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Friday, December 8 • 11:05am - 11:25am
Current Challenges of Dosing, Management, and Precipitated Withdrawal With Suboxone for Opioid Use Disorder

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Opiate Use Disorder is a significant public health issue, with substantial implications for individuals, families, and communities. The emergency department often serves as a critical first point of care for individuals struggling with opiate use disorder (OUD). The utilization of suboxone as a medication-assisted treatment (MAT) has quickly become standard of care for patients with OUD presenting to the emergency department. However, since the initial ED dosing for suboxone was introduced, complexities have arisen and potential complications associated with this treatment have come to the fore, including the risk of precipitated withdrawal and the possible requirement for higher doses than are currently FDA-recommended. Understanding the efficacy and potential challenges associated with MAT using suboxone is critical for emergency care providers.Suboxone, a combination of buprenorphine and naloxone, has demonstrated effectiveness in MAT for OUD. However, its use presents specific challenges, including the risk of precipitated withdrawal. This occurs when a patient dependent on full opioid agonists is administered suboxone, causing withdrawal symptoms to occur more rapidly and severely. The published rate of precipitated withdrawal is less than 1%, but that rate may be changing with the advent of fentanyls. We present data from a series of cases across our metropolitan area in this regard. This presentation will provide an in-depth analysis of precipitated withdrawal, its recognition, management, and the steps that can be taken to prevent it when initiating suboxone therapy in the emergency department.The ubiquity of fentanyls has brought about challenges and the potential need for higher doses of suboxone than are currently recommended by the FDA for treating OUD. Buprenorphine, the primary active ingredient in Suboxone, has unique pharmacology and a ceiling effect on respiratory depression, suggesting that higher doses may be safe. In addition, its partial agonist property may render the standard FDA-approved doses less effective, particularly for individuals with severe OUD. The presentation will explore current research, clinical experiences, and ongoing debates regarding this issue, providing attendees with a comprehensive understanding of the topic.- Healthcare professionals need to be able to navigate the complexities of using safely, appropriately, and effectively using suboxone for OUD to improve patient outcomes and reduce the public health burden of OUD.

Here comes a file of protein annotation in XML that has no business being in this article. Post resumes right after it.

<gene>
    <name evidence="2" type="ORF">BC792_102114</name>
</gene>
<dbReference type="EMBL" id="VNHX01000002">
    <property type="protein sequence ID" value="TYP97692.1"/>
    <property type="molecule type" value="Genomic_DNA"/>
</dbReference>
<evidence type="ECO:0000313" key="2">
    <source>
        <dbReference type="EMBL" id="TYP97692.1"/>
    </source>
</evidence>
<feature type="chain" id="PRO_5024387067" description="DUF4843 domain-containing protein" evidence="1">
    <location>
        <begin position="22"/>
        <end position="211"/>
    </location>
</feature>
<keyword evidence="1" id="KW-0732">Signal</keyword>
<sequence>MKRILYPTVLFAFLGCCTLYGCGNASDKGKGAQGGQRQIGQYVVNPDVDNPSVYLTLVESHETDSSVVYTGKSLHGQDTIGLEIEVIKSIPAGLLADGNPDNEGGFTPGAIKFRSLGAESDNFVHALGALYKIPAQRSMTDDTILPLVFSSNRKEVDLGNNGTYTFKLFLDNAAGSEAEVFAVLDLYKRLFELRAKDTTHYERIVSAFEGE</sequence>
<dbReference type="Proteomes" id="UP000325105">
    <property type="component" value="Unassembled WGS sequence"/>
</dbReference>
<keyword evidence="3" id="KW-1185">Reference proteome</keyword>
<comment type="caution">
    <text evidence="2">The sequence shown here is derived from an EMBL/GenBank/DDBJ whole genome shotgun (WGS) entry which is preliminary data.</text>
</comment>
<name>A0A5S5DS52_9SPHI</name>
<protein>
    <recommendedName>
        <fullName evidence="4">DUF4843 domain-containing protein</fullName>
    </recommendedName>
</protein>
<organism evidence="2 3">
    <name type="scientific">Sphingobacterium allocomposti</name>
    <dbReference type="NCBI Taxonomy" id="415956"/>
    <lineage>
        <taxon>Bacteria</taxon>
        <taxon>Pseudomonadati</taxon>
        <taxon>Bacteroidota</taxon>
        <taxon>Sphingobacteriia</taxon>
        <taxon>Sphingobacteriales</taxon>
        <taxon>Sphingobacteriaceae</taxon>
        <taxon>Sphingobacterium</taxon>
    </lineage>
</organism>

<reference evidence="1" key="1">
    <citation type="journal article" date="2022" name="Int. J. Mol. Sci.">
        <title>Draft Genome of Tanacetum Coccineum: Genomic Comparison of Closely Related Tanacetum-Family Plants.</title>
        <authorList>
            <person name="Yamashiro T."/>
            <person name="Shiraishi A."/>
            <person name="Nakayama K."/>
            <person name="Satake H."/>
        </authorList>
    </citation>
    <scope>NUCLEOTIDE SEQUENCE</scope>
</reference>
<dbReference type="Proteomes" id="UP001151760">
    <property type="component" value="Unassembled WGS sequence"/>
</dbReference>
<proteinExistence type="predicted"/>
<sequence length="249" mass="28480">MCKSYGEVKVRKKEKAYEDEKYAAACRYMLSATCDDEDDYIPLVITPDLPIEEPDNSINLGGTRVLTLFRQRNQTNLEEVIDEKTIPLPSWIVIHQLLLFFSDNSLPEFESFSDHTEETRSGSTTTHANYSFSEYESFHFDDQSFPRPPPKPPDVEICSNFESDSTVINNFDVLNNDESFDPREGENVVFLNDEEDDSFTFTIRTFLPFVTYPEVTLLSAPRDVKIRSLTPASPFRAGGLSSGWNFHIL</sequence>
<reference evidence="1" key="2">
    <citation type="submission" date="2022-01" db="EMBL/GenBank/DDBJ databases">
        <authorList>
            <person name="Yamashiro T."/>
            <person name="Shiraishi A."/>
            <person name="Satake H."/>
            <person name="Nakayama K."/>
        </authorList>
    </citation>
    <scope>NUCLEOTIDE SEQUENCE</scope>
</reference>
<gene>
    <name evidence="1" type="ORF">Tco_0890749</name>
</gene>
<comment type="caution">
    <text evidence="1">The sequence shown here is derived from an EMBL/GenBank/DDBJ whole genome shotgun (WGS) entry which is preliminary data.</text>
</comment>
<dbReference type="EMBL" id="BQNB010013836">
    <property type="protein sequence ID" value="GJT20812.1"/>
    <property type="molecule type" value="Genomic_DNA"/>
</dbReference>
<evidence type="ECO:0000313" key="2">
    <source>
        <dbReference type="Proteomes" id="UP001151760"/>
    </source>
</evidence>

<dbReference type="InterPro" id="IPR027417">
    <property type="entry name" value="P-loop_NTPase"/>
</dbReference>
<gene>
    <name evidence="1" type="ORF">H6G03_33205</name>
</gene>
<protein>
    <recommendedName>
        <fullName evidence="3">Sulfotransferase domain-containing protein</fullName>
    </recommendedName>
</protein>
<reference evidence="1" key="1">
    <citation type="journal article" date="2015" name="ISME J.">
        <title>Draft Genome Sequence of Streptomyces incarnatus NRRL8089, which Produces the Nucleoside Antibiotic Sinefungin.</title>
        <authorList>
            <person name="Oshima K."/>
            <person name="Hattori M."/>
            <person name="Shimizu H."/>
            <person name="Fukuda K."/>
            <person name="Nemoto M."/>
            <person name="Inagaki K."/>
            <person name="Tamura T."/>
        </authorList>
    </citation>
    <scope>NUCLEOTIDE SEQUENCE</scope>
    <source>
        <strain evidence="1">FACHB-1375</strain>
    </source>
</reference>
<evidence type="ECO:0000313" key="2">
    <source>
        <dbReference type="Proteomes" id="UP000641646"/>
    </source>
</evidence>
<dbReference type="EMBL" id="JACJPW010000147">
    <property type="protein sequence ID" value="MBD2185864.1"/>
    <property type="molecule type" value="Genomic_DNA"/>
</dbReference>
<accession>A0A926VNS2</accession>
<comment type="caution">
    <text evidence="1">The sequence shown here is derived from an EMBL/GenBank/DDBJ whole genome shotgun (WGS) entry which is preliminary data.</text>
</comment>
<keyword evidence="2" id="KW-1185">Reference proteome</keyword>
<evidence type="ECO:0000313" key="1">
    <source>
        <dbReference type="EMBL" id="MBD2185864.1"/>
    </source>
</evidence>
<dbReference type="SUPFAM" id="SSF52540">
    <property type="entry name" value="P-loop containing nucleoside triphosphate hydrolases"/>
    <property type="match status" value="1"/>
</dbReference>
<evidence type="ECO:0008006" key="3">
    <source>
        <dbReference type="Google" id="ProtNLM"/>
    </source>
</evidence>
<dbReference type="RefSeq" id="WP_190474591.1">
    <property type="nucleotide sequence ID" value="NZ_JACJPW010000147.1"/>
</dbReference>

Learning Objectives:
  1. Understand the current science around the use of buprenorphine in OUD, particularly in light of the current prevalence of fentanyl use.
  2. Understand available dosing regimens and protocols of suboxone for patients with OUD.
  3. Recognize the signs and symptoms of precipitated withdrawal and when higher doses of suboxone or additional agents are needed for its management

avatar for Annika Strand, MD

Annika Strand, MD

Regions Hospital HealthPartners Institute
Annika Strand was born and raised in Grand Forks, ND. She attended Concordia College in Moorhead, MN, receiving a Bachelor of Arts in biology and a minor in chemistry Summa Cum Laude. She graduated from the University of North Dakota School of Medicine and Health Sciences in 2020... Read More →
avatar for Jenna Wilkinson, MD

Jenna Wilkinson, MD

Director, Medical Toxicology Fellowship (Twin Cities Program), Assistant Program Director, Regions Emergency Medicine Residency, Regions Hospital
Dr. Wilkinson graduated medical school at the University of Iowa in 2011. From there, she moved to the Twin Cities to complete the Regions Emergency Medicine Residency Program where she discovered her love of Medical Toxicology. She stayed to do fellowship in the Twin Cities and loved... Read More →

Friday December 8, 2023 11:05am - 11:25am PST
Vendôme A